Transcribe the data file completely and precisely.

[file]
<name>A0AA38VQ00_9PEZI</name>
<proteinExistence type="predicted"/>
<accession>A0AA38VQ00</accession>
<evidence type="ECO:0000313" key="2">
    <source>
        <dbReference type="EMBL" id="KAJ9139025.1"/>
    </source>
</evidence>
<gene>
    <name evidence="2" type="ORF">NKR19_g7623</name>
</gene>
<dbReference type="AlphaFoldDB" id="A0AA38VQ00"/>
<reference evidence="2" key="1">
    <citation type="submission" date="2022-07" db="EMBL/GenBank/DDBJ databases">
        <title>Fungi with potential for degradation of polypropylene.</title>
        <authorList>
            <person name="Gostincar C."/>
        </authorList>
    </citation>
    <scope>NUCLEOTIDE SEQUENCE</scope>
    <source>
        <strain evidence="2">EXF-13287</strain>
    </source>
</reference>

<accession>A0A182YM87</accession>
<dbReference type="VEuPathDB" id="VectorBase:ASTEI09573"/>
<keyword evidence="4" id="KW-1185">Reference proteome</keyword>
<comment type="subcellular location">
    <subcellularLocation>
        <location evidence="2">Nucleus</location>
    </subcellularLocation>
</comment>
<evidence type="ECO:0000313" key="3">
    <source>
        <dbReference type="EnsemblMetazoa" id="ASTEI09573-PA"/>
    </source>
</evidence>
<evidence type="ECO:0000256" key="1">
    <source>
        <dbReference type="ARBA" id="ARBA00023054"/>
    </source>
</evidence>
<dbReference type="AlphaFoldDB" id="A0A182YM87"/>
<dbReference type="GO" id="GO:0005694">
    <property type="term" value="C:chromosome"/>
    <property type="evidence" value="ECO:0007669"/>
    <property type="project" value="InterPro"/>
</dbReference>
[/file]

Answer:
<name>A0AA38VQ00_9PEZI</name>
<proteinExistence type="predicted"/>
<accession>A0AA38VQ00</accession>
<evidence type="ECO:0000313" key="2">
    <source>
        <dbReference type="EMBL" id="KAJ9139025.1"/>
    </source>
</evidence>
<gene>
    <name evidence="2" type="ORF">NKR19_g7623</name>
</gene>
<dbReference type="AlphaFoldDB" id="A0AA38VQ00"/>
<reference evidence="2" key="1">
    <citation type="submission" date="2022-07" db="EMBL/GenBank/DDBJ databases">
        <title>Fungi with potential for degradation of polypropylene.</title>
        <authorList>
            <person name="Gostincar C."/>
        </authorList>
    </citation>
    <scope>NUCLEOTIDE SEQUENCE</scope>
    <source>
        <strain evidence="2">EXF-13287</strain>
    </source>
</reference>

<accession>A0A182YM87</accession>
<dbReference type="VEuPathDB" id="VectorBase:ASTEI09573"/>
<keyword evidence="4" id="KW-1185">Reference proteome</keyword>
<comment type="subcellular location">
    <subcellularLocation>
        <location evidence="2">Nucleus</location>
    </subcellularLocation>
</comment>
<evidence type="ECO:0000313" key="3">
    <source>
        <dbReference type="EnsemblMetazoa" id="ASTEI09573-PA"/>
    </source>
</evidence>
<evidence type="ECO:0000256" key="1">
    <source>
        <dbReference type="ARBA" id="ARBA00023054"/>
    </source>
</evidence>
<dbReference type="AlphaFoldDB" id="A0A182YM87"/>
<dbReference type="GO" id="GO:0005694">
    <property type="term" value="C:chromosome"/>
    <property type="evidence" value="ECO:0007669"/>
    <property type="project" value="InterPro"/>
</dbReference>